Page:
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Stuart Commissioner Merritt Matheson weighs in on Pelican Cafe lease

Stuart Commissioner Merritt Matheson

Stuart Commissioner Merritt Matheson weighs in on Pelican Cafe lease

I would like to address the recent outcry claiming that the City of Stuart is removing the lease of the Pelican Cafe. Let me start by saying I enjoy taking my family to the Pelican and believe the atmosphere matches Stuart’s charm very well. The establishment is dog-friendly, kid-friendly, well staffed and reasonably priced. However, I do not believe that as an elected official I should be making decisions based on my own personal preferences, particularly when an issue involves residents’ tax dollars.

The message presented by Mr. Daly, the Proprietor, that the Pelican needs to be SAVED is flat out misleading. As I write this, the Pelican safely has another two years on its lease.

The question before me right now is: Should the City rush into signing a renewal early if it may not be the best deal for the taxpayers? I will always listen to the residents. I readily acknowledge that in the most recent referendum regarding the property, voters were overwhelmingly in favor of Stuart negotiating a long-term lease with the “property known as the Pelican Cafe.” The referendum had no terms of the lease, just that we should negotiate one and that the terms of the lease would provide tax relief to taxpayers.

The fact is the City of Stuart has been “seeking a long-term lease with the property known as the Pelican Cafe” since the beginning of 2019. Currently, we have an applicant who has decided to be done negotiating (with 2 years left on the lease); has demanded a vote (prematurely, in the eyes of City staff); and at the same time has started a public campaign falsely stating the Pelican Cafe needs to be “saved” from the City of Stuart.

A major sticking point in the negotiations is a term regarding any potential sale of the Pelican Cafe LLC.

A long-term, fixed-rate lease with the City of Stuart is a highly prized commodity. The owners of a business could potentially earn a tidy profit from securing such a lease and then selling their business. A common way to mitigate this type of deal would be to make any sale of a business leasing land from the City trigger the option for the lease to come back before the commission to adjust the rent to current market value–enhancing the “taxpayer relief” clause.

The owners of the Pelican are adamantly opposed to any language of this type in a lease.

Lease negotiations are typically done with the City Manager, City Attorney and other key staff who negotiate directly with the applicant on specifics. Throughout this time commissioners are kept up to date with constant two way communication with staff. Frequently, as is the case here, commissioners will meet with the applicant to discuss ideas, thoughts and points of view. Keep in mind, while these negotiations are taking place, Sunshine Law is always followed. No commissioners are ever communicating with one another. The City Manager takes separate input from all commissioners and works towards something that he believes will pass a public vote at a scheduled commission meeting. Once this is achieved he places the item on a meeting agenda.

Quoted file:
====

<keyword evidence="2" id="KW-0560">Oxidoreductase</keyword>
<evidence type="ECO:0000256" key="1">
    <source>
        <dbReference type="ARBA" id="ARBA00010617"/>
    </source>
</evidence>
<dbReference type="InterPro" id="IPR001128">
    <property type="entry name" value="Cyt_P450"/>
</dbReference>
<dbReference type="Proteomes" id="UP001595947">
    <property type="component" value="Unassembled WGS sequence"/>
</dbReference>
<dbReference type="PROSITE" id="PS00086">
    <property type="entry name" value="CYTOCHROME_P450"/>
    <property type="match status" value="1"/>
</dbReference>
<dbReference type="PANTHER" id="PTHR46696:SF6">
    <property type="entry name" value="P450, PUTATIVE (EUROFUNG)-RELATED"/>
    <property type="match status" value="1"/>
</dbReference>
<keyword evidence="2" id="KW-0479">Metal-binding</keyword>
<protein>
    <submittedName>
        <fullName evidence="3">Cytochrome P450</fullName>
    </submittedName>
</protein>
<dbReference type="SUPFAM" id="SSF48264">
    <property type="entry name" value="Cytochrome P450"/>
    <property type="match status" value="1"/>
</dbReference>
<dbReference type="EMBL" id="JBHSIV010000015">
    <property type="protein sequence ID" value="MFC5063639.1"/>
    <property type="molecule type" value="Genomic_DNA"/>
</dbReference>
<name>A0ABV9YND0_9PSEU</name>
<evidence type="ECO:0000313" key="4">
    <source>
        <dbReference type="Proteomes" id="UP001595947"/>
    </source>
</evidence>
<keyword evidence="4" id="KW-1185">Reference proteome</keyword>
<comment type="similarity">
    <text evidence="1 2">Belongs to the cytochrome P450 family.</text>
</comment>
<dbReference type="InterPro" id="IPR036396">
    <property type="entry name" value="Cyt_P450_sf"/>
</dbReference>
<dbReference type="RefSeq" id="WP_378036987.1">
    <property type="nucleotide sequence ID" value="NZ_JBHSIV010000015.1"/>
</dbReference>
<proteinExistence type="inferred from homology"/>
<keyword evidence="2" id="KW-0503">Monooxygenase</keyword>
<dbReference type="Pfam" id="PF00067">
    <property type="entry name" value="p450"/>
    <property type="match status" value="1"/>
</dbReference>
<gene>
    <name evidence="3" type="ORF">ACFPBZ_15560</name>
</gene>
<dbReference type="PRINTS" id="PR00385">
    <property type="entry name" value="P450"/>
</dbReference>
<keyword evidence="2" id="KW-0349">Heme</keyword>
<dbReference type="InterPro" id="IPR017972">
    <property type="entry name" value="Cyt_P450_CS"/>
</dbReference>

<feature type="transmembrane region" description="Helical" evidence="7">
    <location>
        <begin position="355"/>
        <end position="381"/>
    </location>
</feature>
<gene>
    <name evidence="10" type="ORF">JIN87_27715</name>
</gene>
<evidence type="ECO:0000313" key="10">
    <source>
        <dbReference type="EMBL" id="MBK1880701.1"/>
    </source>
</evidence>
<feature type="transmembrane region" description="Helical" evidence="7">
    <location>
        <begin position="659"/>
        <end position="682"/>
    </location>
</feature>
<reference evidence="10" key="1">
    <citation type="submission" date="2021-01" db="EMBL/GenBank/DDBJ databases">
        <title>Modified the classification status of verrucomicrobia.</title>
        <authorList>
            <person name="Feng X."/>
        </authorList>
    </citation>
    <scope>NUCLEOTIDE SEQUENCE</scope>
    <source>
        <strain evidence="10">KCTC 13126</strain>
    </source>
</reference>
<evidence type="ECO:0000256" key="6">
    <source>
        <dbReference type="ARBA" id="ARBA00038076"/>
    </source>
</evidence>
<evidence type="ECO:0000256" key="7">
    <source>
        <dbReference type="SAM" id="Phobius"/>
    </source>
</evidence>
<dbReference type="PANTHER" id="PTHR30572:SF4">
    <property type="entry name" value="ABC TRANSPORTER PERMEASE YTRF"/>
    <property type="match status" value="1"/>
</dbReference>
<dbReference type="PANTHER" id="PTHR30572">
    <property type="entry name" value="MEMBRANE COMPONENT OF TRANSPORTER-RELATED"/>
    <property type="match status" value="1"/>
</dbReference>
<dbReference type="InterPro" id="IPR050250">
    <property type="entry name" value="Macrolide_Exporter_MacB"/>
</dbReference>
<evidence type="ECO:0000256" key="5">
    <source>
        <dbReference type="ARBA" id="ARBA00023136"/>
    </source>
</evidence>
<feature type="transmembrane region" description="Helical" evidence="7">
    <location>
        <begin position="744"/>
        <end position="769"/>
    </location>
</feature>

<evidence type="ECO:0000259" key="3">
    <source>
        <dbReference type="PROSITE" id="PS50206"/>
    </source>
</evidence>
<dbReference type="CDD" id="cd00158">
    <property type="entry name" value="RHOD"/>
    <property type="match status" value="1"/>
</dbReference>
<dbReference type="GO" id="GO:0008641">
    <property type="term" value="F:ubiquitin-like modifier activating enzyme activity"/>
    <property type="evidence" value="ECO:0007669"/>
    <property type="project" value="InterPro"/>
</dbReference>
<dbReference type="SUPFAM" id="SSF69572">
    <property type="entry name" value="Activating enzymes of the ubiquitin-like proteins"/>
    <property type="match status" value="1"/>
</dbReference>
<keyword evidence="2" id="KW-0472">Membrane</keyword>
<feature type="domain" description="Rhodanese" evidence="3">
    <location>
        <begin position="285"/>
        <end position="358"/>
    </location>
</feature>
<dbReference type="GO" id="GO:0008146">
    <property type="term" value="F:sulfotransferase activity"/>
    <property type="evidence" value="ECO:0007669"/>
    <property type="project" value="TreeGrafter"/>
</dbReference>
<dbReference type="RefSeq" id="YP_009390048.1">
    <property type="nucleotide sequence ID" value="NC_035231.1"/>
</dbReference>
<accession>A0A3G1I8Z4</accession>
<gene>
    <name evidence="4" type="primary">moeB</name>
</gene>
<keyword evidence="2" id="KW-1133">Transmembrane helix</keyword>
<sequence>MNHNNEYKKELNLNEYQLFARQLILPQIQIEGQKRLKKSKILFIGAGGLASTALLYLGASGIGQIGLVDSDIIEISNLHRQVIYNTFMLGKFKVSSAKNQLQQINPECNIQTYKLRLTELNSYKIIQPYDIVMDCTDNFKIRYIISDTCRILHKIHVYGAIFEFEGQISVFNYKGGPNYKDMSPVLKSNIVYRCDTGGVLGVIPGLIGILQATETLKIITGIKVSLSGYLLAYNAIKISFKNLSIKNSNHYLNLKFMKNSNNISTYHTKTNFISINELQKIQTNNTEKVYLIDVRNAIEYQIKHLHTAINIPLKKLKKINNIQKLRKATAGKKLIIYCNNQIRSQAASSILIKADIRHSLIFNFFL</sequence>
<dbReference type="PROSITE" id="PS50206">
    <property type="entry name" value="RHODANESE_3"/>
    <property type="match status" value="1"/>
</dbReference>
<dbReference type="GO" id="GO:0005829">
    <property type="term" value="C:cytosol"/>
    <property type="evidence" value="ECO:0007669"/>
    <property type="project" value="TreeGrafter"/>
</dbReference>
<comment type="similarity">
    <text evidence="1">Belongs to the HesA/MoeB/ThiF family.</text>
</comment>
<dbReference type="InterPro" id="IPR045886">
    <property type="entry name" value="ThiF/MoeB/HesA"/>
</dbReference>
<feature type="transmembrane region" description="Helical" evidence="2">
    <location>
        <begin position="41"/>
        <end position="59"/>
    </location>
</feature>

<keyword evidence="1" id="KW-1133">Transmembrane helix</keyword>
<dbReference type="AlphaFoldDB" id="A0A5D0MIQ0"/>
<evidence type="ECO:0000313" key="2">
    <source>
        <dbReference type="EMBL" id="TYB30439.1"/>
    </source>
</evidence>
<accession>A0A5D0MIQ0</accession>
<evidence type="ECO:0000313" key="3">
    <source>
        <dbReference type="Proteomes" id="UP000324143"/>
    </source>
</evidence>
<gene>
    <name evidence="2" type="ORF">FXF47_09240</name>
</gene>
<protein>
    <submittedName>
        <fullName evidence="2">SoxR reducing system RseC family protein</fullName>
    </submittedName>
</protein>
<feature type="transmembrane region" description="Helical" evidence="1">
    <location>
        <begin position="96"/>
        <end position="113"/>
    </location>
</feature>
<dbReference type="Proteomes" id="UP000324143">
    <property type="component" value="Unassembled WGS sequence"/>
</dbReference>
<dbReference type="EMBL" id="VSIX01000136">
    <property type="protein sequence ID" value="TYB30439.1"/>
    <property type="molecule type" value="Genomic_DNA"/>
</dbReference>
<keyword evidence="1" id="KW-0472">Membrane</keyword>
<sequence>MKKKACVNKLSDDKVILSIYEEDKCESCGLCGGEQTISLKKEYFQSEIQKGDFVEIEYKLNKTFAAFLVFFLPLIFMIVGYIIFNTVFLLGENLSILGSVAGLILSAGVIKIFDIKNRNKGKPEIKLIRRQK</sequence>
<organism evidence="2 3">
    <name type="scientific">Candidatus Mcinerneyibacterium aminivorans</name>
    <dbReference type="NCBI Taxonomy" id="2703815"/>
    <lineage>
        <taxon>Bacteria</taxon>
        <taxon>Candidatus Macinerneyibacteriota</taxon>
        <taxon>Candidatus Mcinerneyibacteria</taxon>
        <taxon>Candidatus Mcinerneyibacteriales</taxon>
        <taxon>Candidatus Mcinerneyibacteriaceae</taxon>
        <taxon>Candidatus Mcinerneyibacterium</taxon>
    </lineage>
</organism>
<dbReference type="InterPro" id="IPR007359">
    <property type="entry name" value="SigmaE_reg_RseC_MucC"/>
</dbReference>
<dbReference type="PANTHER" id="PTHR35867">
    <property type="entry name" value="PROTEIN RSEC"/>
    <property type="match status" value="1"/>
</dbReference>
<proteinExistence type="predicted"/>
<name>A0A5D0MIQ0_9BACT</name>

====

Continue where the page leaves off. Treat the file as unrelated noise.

If City staff does not believe the terms have been settled for all parties agree, they may advise further discussions or to let things rest, especially when there is plenty of time on an existing lease. However, if the applicant demands the item be put on a meeting agenda, the City staff may acquiesce and bring the lease before the commission before they view it is ready.

This is where we currently stand in the lease negotiations with the Pelican Cafe.

I have no problem approving a long-term lease if it is fair for residents. I also have no problem with business owners making money off the sale of the reputation and business model they have built. I have a big problem with a business expecting to make a profit off the appreciation of city-owned real estate on the taxpayers’ behalf.

This is just one of many unresolved issues currently being negotiated in the lease. The bottom line is that the new lease with the Pelican Cafe is not at a stage where it should be brought to vote by the commission. I would encourage City of Stuart residents who are concerned about the fate of the Pelican Cafe to question the owners about why they are not more open to accepting lease terms that benefit the true owners of the property–the residents of Stuart. There is still time to make this right. However, rushing an unfinished lease before the commission is not, in my opinion, the solution.

Stuart Commissioner Merritt Matheson

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